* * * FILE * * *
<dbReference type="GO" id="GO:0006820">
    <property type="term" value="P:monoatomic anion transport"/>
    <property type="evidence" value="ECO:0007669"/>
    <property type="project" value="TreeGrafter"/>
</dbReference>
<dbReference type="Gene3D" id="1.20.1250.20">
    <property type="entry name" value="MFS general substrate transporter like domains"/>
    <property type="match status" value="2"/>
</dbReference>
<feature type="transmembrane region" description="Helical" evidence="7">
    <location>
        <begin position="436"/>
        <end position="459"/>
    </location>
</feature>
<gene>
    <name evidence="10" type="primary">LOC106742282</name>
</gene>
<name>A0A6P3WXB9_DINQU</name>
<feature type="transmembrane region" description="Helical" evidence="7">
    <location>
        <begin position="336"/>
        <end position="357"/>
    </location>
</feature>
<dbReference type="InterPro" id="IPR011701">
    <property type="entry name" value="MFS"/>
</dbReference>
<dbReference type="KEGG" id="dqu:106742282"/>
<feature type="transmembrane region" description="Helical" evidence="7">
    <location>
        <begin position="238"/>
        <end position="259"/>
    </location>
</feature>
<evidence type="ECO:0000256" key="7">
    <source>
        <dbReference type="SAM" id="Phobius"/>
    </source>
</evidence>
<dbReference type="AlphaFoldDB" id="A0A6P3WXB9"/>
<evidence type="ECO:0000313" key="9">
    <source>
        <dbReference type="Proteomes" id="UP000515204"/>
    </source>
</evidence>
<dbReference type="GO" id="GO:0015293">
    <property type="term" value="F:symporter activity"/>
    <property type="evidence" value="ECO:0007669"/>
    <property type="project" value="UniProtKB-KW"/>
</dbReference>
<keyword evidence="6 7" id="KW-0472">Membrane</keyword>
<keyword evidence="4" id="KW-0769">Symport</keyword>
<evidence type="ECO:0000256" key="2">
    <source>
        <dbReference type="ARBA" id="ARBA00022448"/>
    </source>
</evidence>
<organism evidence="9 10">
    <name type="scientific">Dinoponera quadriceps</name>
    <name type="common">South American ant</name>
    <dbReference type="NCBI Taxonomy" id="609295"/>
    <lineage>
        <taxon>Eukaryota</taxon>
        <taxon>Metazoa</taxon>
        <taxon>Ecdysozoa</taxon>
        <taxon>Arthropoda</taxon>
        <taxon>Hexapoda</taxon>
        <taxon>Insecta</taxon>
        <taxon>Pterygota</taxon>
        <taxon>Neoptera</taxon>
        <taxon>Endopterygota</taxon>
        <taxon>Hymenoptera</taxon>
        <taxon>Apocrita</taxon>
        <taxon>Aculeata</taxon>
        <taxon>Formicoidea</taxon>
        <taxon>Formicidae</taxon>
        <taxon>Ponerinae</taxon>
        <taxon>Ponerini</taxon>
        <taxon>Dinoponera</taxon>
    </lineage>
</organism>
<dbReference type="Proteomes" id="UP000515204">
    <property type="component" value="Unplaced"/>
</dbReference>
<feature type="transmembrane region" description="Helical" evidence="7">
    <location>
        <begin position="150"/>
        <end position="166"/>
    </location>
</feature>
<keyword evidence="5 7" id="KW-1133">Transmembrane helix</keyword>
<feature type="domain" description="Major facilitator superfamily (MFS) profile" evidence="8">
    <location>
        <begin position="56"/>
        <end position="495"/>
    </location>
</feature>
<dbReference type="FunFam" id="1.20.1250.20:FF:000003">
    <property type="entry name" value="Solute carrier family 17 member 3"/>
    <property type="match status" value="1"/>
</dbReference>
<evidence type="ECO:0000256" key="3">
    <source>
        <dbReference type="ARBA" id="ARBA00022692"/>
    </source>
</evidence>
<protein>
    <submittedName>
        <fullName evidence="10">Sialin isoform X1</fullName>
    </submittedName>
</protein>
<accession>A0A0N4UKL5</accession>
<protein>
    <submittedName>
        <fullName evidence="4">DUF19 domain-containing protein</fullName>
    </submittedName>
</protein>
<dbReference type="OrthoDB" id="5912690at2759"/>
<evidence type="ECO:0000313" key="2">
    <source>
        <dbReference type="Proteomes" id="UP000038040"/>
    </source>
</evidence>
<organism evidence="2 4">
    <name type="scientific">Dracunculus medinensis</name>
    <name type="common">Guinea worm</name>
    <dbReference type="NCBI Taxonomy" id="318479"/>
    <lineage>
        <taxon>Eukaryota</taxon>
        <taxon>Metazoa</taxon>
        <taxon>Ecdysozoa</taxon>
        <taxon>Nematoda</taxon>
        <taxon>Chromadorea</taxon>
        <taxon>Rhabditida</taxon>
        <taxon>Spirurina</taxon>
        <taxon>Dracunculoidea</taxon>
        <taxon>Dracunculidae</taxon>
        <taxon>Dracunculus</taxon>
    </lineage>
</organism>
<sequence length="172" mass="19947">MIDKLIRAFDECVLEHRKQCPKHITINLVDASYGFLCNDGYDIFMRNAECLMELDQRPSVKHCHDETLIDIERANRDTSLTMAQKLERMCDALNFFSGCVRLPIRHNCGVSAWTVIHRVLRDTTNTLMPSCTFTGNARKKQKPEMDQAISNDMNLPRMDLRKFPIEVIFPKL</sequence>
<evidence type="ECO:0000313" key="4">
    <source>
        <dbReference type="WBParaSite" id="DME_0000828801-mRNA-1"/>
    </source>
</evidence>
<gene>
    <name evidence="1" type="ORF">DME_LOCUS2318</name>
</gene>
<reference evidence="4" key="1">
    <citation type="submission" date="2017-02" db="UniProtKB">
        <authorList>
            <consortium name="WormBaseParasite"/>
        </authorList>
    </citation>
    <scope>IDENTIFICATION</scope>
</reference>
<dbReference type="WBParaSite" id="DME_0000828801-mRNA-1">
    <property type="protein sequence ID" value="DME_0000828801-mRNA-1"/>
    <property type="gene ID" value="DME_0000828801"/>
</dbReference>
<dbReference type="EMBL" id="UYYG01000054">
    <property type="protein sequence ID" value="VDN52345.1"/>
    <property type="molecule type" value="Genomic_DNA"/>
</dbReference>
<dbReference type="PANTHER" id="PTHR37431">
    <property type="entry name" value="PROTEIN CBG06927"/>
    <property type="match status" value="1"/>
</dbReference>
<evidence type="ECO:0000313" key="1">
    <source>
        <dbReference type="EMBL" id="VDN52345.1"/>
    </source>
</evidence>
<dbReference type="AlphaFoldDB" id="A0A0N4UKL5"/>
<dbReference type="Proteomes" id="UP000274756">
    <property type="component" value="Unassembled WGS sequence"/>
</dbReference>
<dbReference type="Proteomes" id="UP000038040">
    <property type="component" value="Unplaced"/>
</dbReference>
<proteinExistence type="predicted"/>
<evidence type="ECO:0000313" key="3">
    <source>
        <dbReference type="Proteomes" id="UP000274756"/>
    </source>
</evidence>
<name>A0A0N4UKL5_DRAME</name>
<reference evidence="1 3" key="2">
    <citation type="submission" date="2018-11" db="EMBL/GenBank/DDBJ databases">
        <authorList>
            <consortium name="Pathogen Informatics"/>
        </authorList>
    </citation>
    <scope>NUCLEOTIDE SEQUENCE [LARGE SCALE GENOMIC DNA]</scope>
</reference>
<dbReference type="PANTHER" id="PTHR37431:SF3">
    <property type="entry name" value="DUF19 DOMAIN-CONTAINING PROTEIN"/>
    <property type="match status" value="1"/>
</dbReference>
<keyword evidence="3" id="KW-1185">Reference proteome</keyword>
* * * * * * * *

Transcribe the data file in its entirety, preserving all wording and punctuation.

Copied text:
<dbReference type="GO" id="GO:0006820">
    <property type="term" value="P:monoatomic anion transport"/>
    <property type="evidence" value="ECO:0007669"/>
    <property type="project" value="TreeGrafter"/>
</dbReference>
<dbReference type="Gene3D" id="1.20.1250.20">
    <property type="entry name" value="MFS general substrate transporter like domains"/>
    <property type="match status" value="2"/>
</dbReference>
<feature type="transmembrane region" description="Helical" evidence="7">
    <location>
        <begin position="436"/>
        <end position="459"/>
    </location>
</feature>
<gene>
    <name evidence="10" type="primary">LOC106742282</name>
</gene>
<name>A0A6P3WXB9_DINQU</name>
<feature type="transmembrane region" description="Helical" evidence="7">
    <location>
        <begin position="336"/>
        <end position="357"/>
    </location>
</feature>
<dbReference type="InterPro" id="IPR011701">
    <property type="entry name" value="MFS"/>
</dbReference>
<dbReference type="KEGG" id="dqu:106742282"/>
<feature type="transmembrane region" description="Helical" evidence="7">
    <location>
        <begin position="238"/>
        <end position="259"/>
    </location>
</feature>
<evidence type="ECO:0000256" key="7">
    <source>
        <dbReference type="SAM" id="Phobius"/>
    </source>
</evidence>
<dbReference type="AlphaFoldDB" id="A0A6P3WXB9"/>
<evidence type="ECO:0000313" key="9">
    <source>
        <dbReference type="Proteomes" id="UP000515204"/>
    </source>
</evidence>
<dbReference type="GO" id="GO:0015293">
    <property type="term" value="F:symporter activity"/>
    <property type="evidence" value="ECO:0007669"/>
    <property type="project" value="UniProtKB-KW"/>
</dbReference>
<keyword evidence="6 7" id="KW-0472">Membrane</keyword>
<keyword evidence="4" id="KW-0769">Symport</keyword>
<evidence type="ECO:0000256" key="2">
    <source>
        <dbReference type="ARBA" id="ARBA00022448"/>
    </source>
</evidence>
<organism evidence="9 10">
    <name type="scientific">Dinoponera quadriceps</name>
    <name type="common">South American ant</name>
    <dbReference type="NCBI Taxonomy" id="609295"/>
    <lineage>
        <taxon>Eukaryota</taxon>
        <taxon>Metazoa</taxon>
        <taxon>Ecdysozoa</taxon>
        <taxon>Arthropoda</taxon>
        <taxon>Hexapoda</taxon>
        <taxon>Insecta</taxon>
        <taxon>Pterygota</taxon>
        <taxon>Neoptera</taxon>
        <taxon>Endopterygota</taxon>
        <taxon>Hymenoptera</taxon>
        <taxon>Apocrita</taxon>
        <taxon>Aculeata</taxon>
        <taxon>Formicoidea</taxon>
        <taxon>Formicidae</taxon>
        <taxon>Ponerinae</taxon>
        <taxon>Ponerini</taxon>
        <taxon>Dinoponera</taxon>
    </lineage>
</organism>
<dbReference type="Proteomes" id="UP000515204">
    <property type="component" value="Unplaced"/>
</dbReference>
<feature type="transmembrane region" description="Helical" evidence="7">
    <location>
        <begin position="150"/>
        <end position="166"/>
    </location>
</feature>
<keyword evidence="5 7" id="KW-1133">Transmembrane helix</keyword>
<feature type="domain" description="Major facilitator superfamily (MFS) profile" evidence="8">
    <location>
        <begin position="56"/>
        <end position="495"/>
    </location>
</feature>
<dbReference type="FunFam" id="1.20.1250.20:FF:000003">
    <property type="entry name" value="Solute carrier family 17 member 3"/>
    <property type="match status" value="1"/>
</dbReference>
<evidence type="ECO:0000256" key="3">
    <source>
        <dbReference type="ARBA" id="ARBA00022692"/>
    </source>
</evidence>
<protein>
    <submittedName>
        <fullName evidence="10">Sialin isoform X1</fullName>
    </submittedName>
</protein>
<accession>A0A0N4UKL5</accession>
<protein>
    <submittedName>
        <fullName evidence="4">DUF19 domain-containing protein</fullName>
    </submittedName>
</protein>
<dbReference type="OrthoDB" id="5912690at2759"/>
<evidence type="ECO:0000313" key="2">
    <source>
        <dbReference type="Proteomes" id="UP000038040"/>
    </source>
</evidence>
<organism evidence="2 4">
    <name type="scientific">Dracunculus medinensis</name>
    <name type="common">Guinea worm</name>
    <dbReference type="NCBI Taxonomy" id="318479"/>
    <lineage>
        <taxon>Eukaryota</taxon>
        <taxon>Metazoa</taxon>
        <taxon>Ecdysozoa</taxon>
        <taxon>Nematoda</taxon>
        <taxon>Chromadorea</taxon>
        <taxon>Rhabditida</taxon>
        <taxon>Spirurina</taxon>
        <taxon>Dracunculoidea</taxon>
        <taxon>Dracunculidae</taxon>
        <taxon>Dracunculus</taxon>
    </lineage>
</organism>
<sequence length="172" mass="19947">MIDKLIRAFDECVLEHRKQCPKHITINLVDASYGFLCNDGYDIFMRNAECLMELDQRPSVKHCHDETLIDIERANRDTSLTMAQKLERMCDALNFFSGCVRLPIRHNCGVSAWTVIHRVLRDTTNTLMPSCTFTGNARKKQKPEMDQAISNDMNLPRMDLRKFPIEVIFPKL</sequence>
<evidence type="ECO:0000313" key="4">
    <source>
        <dbReference type="WBParaSite" id="DME_0000828801-mRNA-1"/>
    </source>
</evidence>
<gene>
    <name evidence="1" type="ORF">DME_LOCUS2318</name>
</gene>
<reference evidence="4" key="1">
    <citation type="submission" date="2017-02" db="UniProtKB">
        <authorList>
            <consortium name="WormBaseParasite"/>
        </authorList>
    </citation>
    <scope>IDENTIFICATION</scope>
</reference>
<dbReference type="WBParaSite" id="DME_0000828801-mRNA-1">
    <property type="protein sequence ID" value="DME_0000828801-mRNA-1"/>
    <property type="gene ID" value="DME_0000828801"/>
</dbReference>
<dbReference type="EMBL" id="UYYG01000054">
    <property type="protein sequence ID" value="VDN52345.1"/>
    <property type="molecule type" value="Genomic_DNA"/>
</dbReference>
<dbReference type="PANTHER" id="PTHR37431">
    <property type="entry name" value="PROTEIN CBG06927"/>
    <property type="match status" value="1"/>
</dbReference>
<evidence type="ECO:0000313" key="1">
    <source>
        <dbReference type="EMBL" id="VDN52345.1"/>
    </source>
</evidence>
<dbReference type="AlphaFoldDB" id="A0A0N4UKL5"/>
<dbReference type="Proteomes" id="UP000274756">
    <property type="component" value="Unassembled WGS sequence"/>
</dbReference>
<dbReference type="Proteomes" id="UP000038040">
    <property type="component" value="Unplaced"/>
</dbReference>
<proteinExistence type="predicted"/>
<evidence type="ECO:0000313" key="3">
    <source>
        <dbReference type="Proteomes" id="UP000274756"/>
    </source>
</evidence>
<name>A0A0N4UKL5_DRAME</name>
<reference evidence="1 3" key="2">
    <citation type="submission" date="2018-11" db="EMBL/GenBank/DDBJ databases">
        <authorList>
            <consortium name="Pathogen Informatics"/>
        </authorList>
    </citation>
    <scope>NUCLEOTIDE SEQUENCE [LARGE SCALE GENOMIC DNA]</scope>
</reference>
<dbReference type="PANTHER" id="PTHR37431:SF3">
    <property type="entry name" value="DUF19 DOMAIN-CONTAINING PROTEIN"/>
    <property type="match status" value="1"/>
</dbReference>
<keyword evidence="3" id="KW-1185">Reference proteome</keyword>